After a career break prompted by personal factors, I’m returning to frontline social work practice in my first agency role.
I had been feeling excited about getting back to work. However, after a frustrating, tiring and unsettling start, anticipation has been overridden by anxiety. I am somewhat reluctant to step into my new office and see what this week will hold.
I finally have system access, which means I can now get going with work. As I walk through the door, I try to adopt a more positive mindset by framing today as ‘Day One, Take Two’ – an opportunity to start again after my unsettled start.
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My job is to arrange and complete numerous overdue and complex multi-professional assessments, which could involve changing or withdrawing services.
Unfortunately, it soon becomes clear that certain people have very high expectations but are less forthcoming with information about their processes or how anything works on a day-to-day basis.
I’m thrust a list of names and told in no uncertain terms to get on with it. I feel overwhelmed and dismissed. Fortunately, I’ve always had a good ‘poker face’ and I manage to grit my teeth, pick up the phone and begin making connections.
At lunch I feel the need to get out from the cramped and noisy office and be by myself. I resort to sitting in my car to hide, eating my lunch, slowing my breathing and regrouping. Now I’m ready to go again.
In the afternoon I join a general visit to a client, so I can begin to put faces to names. It feels good to get out of the office and interact with people and their networks, even if briefly. At this stage, I can’t offer much in the way of answers, but I do my best to offer sincerity and a sense of calm.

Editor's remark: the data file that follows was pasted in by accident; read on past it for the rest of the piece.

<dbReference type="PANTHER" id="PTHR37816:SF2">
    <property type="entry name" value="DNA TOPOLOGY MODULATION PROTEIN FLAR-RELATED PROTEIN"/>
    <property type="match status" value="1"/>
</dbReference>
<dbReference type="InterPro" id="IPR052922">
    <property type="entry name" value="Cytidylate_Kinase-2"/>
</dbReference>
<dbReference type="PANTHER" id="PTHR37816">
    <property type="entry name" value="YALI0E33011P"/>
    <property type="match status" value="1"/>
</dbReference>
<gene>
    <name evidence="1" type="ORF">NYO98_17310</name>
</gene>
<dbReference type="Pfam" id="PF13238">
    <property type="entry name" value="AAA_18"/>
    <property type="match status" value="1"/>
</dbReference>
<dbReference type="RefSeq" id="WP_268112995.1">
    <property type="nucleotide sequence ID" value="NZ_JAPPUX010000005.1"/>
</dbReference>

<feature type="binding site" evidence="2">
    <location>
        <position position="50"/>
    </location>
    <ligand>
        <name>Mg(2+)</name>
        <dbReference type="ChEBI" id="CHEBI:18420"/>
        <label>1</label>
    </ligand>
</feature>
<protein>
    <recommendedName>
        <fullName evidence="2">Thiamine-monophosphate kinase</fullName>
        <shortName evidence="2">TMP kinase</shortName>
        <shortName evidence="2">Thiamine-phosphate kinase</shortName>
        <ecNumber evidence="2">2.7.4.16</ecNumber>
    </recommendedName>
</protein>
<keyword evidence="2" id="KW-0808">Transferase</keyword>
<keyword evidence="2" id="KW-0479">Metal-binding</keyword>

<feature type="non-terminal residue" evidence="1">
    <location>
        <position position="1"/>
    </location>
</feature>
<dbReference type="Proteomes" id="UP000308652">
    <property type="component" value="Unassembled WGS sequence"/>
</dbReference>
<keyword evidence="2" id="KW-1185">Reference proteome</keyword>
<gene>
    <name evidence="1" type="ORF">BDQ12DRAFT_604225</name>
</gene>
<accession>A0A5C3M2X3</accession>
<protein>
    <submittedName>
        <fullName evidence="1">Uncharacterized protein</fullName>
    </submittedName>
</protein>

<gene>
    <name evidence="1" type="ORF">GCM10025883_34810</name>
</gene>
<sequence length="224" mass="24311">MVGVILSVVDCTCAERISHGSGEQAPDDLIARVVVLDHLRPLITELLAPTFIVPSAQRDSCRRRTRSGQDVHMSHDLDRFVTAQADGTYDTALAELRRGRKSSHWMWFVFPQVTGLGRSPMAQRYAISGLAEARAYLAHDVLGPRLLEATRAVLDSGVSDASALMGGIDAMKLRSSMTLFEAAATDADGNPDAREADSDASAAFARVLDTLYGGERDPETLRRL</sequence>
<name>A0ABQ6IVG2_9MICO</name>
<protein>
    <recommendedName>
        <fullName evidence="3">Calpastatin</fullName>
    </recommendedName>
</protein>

I have a meeting this morning with the service which partly oversees the team I have joined. I arrive armed with a list of queries and it is a useful discussion. As well as getting some clear answers about how systems work, their bafflement about what I have been asked to achieve is somewhat reassuring.
My remit is both vague and enormous and seems to highlight a lack of high-up understanding of the situation on the ground.”
I know that as an agency worker I have been brought in for a specific purpose and I am prepared to work hard, but I’m not prepared to cut corners or leave clients at a disadvantage for service convenience. I feel more empowered to take ownership over the situation and to step up rather than be put upon.
With a newfound sense of purpose, I set about doing the two things I do best – analysing and planning. I feel focused as I read, write and formulate a proposal for priority tasks. I request time with the team leaders, and they seem grateful and relieved.
I get the impression they are uncertain about how to get started and seem happy to follow any guidance or suggestions I can offer. I get back on the phone and start booking appointments and making referrals. This time it feels less like I am faking it, and more like I am finding a way of making it.